WOMAN, RUNNING AND STRESS FRACTURES.

I’ve been having too many females coming to me asking what they can do for their shin splints that I have to write about this.  I wish I could gather all the women up in the Boston area and somehow communicate to them that distance running is a better way to get hurt than it is to lose weight.  I deal with a lot of college age males and females.  Let me put it to you this way; if I had $5.00 for every college age female that has induced a stress fracture I would only need a handful more to cover a year’s tuition over at Harvard.  Yeah, I get alot.  The males aren’t much better, but the women are definitely the larger population with this injury. 

    

     The more common fracture is of the tibia.  The larger of the two lower leg bones.  This bone bares body weight when running or walking.  If someone runs 6 miles on Monday, the very last thing they should do is run 6 miles the very next day.  Unless you are an elite level runner your body cannot handle the constant pounding day in and day out.  I have spoken with woman who run 60 minutes 7 days per weekfor weeks on end.  Top it off with not consuming enough claories for muscles to recovery and you have a sure fire recipe for a stress fracture.  Muscles need to recover and get stronger in order for tendons, ligaments and bones to do so.  If muscle tissue hasn’t been given the right amount of recovery the rest of your connective tissue and bones are in a vulnerable state. 

     

     Hip stress fractures are less likely to happen, but very painful.  Most hip stress fractures occur at the femoral neck of the femur.  The long bone in the upper thigh.  the femoral neck is located at the top of the femur.  This is the part that inserts into the acetabulum.  The acetabulum is the circular socket on the pelvis where the femur connects.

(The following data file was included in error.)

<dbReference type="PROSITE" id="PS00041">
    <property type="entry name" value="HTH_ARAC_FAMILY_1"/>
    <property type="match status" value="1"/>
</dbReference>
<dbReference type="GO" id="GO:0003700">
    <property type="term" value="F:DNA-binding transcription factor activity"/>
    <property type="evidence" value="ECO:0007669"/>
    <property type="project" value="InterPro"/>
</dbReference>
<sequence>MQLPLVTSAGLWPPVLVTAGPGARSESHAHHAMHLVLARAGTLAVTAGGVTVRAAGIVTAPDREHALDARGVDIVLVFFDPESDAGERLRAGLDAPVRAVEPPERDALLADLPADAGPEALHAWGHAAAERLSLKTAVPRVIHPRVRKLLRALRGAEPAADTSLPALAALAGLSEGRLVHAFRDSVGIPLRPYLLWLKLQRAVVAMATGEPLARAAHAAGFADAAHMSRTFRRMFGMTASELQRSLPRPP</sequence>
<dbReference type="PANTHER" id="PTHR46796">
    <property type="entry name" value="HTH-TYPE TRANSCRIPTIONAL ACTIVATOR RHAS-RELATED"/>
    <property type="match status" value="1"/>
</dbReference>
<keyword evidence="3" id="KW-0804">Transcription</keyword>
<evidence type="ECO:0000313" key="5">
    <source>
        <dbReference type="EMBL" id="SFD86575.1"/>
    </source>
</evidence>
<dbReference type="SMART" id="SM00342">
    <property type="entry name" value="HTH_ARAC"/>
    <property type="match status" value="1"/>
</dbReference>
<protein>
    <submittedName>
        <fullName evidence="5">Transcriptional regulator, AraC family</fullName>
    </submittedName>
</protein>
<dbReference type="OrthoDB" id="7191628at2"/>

Two years ago I had a female runner who was training for the marathon approach me with hip pain.  I am not someone who can diagnose injuries and I do not try to act as such.  But if I can help someone narrow down the possible causes of their pain I will do that.  This woman mentioned a pain in her hip and was told by a physical therapist that it was a tight hip flexor and that she wasn’t stretching correctly.  The woman said it had been bothering her for approximately a month’s time.  Which didn’t sound right to me.  I referred her to an orhtopedist and din’t hear back from her.  I saw her less than a week after the marathon; she had decided to run the marathon without seeing the doctor first and ended up with a sever stress fracture of her hip.  She was on crutches when I saw her.  

     Most hip stress fractures are fatigue related stress fractures.  Fatigue fractures are caused by strenuous, very repetitive forces like running, excessive jumping.  Women in the military will suffer from hip stress fractures due to all the marching and distance running involved in basic training. 

     Moral of the story:  Contact me ( a personal trainer in the Boston area ) if you do not know how to design a strength training program to promote a faster metabolism and a leaner body.  Strength based programs produce better results than aerobic based programs for fat loss.  Injuries happen from repetitive motion.  Tennis elbow, tendinitis all happen from doing something over and over again.  Running is no different. 

     Body fat reduces as a result of increasing lean muscle mass; which in turn burns more body fat at rest and during exercise AND all day and night when you are sleeping.  Distance running or walking will not do this. 

     In conclusion, if the goal is fat loss make sure you have 2-3 strength training workouts in your weekly schedule.  This means with free weights.  Not rubber bands or anything else.  Free weights and body weight exercises.  Supplement your strength training with aerobic training.  Increasing lean mass will aid in burning more calories during aerobic training.

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1 comment so far. Leave a comment.

  1. Brendan O

    wrote on July 21, 2009 at 1:58 pm

    Hey, I find light tibialis work involving flexion of the foot using a cable wrapped around the top of the foot works well, in preventing shin splints. I imagine it wouldn’t hurt for avoiding stress fractures as well. I usually give it to most runners or those complaining of shin pain.

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